2. Operational principle

We developed an analytical model to identify critical design rules for the multilevel operation of the NOLM interferometer. The model was based on the setup of Fig. 1(a). The NOLM comprised an asymmetric optical coupler (OC), a power tuning (PT) device and a HNLF. The first two devices introduced the power asymmetry between the co- and counter-propagating signals, which translated into phase difference by the Kerr effect in the HNLF. In an experimental setup, the OC would be responsible for introducing the coarse asymmetry, whereas the power tuning device (e.g. a variable optical attenuator (VOA) [5,8] or a bidirectional erbium-doped fiber amplifier (Bi-EDFA) [7]) would enable a finer signal power control. We also had two output signals: one is the transmission signal from the out-port of the OC, and the other is the reflection signal collected at the P3 port of the optical circulator (CIR). Using this simple subsystem model, detailed optimizations on the regenerative performance can be performed. Following the methodology of [12], we derived the reflection power PoutRef and transmission power PoutTra of the NOLM as a function of the input signal power Pin:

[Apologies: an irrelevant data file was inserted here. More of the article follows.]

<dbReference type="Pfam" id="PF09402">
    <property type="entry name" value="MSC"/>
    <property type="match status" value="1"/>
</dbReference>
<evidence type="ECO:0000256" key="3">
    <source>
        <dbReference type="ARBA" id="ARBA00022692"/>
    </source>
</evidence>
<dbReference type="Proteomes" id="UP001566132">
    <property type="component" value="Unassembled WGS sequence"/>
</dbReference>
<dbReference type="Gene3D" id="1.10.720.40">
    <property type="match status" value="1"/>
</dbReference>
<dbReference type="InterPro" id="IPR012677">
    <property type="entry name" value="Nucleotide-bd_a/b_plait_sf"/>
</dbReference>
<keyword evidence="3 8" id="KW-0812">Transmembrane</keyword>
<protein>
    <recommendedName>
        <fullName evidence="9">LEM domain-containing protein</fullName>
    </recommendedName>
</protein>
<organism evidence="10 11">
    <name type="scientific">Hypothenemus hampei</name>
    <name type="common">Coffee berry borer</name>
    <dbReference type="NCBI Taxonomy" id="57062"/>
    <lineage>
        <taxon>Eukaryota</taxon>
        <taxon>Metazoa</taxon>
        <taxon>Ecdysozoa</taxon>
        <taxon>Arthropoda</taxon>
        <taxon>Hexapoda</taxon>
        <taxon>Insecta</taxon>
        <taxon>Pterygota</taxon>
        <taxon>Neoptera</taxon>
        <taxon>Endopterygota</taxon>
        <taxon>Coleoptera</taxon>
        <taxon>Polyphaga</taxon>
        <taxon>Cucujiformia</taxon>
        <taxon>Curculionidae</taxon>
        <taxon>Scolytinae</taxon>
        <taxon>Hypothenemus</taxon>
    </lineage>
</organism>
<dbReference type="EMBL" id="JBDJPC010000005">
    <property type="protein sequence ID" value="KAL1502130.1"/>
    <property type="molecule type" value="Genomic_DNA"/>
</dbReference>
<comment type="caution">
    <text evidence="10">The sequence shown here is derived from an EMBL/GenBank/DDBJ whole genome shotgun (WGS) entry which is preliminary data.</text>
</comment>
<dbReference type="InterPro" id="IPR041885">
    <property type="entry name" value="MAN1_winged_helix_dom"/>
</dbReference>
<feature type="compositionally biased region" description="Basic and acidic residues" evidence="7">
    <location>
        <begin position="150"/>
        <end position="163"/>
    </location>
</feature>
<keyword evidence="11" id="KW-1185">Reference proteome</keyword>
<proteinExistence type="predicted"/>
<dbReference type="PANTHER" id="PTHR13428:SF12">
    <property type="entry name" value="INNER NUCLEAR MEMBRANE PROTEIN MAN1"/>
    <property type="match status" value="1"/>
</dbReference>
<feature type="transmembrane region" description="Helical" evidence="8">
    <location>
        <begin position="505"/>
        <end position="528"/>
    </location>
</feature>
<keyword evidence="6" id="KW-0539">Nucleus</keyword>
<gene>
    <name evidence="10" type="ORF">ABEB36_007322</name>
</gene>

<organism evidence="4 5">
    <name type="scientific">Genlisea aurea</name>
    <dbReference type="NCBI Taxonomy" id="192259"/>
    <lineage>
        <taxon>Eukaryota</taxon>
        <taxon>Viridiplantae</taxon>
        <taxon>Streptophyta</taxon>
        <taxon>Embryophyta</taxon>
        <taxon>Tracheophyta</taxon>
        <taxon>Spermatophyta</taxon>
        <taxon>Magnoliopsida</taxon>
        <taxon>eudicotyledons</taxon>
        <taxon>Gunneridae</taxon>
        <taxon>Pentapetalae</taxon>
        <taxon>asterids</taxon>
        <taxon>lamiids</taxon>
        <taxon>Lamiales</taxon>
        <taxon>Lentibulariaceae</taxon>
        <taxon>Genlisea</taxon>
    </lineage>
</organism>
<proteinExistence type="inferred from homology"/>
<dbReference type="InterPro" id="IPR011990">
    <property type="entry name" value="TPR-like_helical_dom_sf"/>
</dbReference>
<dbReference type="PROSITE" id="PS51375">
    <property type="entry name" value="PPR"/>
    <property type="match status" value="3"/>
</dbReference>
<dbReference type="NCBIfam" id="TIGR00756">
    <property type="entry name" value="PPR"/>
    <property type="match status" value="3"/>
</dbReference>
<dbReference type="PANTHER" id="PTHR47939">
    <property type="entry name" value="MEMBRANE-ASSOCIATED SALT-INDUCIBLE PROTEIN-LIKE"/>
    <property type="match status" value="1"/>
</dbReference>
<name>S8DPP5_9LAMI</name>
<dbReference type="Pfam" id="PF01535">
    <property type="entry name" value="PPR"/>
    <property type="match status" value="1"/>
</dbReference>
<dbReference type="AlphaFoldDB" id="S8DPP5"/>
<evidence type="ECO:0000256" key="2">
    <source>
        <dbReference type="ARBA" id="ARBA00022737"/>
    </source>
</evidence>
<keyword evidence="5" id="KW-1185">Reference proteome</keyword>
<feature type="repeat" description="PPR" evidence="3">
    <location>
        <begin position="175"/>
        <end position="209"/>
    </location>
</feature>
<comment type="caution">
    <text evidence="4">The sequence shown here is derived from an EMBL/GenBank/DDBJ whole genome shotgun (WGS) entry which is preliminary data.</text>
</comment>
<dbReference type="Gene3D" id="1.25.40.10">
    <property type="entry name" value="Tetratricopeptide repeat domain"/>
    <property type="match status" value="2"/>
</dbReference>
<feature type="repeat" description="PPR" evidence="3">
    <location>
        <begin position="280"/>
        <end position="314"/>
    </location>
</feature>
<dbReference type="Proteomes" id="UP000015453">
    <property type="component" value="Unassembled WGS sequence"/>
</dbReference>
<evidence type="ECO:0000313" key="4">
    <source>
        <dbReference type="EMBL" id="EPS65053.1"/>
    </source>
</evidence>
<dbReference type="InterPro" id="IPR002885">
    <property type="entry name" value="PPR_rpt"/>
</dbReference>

{PoutRef=2CPβ(1β)(1+cosΦβ)PinPoutTra=CP[12β(1β)(1+cosΦβ)]Pin (1a),
where CP=exp(2sδαL) represents the power tuning parameter, with s = +/−1 corresponding to amplification or attenuation, δ is the PT coefficient, α and L are the loss and length of the HNLF. The nonlinear phase is given by Φβ=γL[exp(2sδ)(1β)β]Pin where β is the splitting ratio of the OC, and γ is the nonlinear coefficient of the HNLF.

 figure: Fig. 1

Fig. 1 (a) Setup of a NOLM subsystem, (b) typical PTF curves.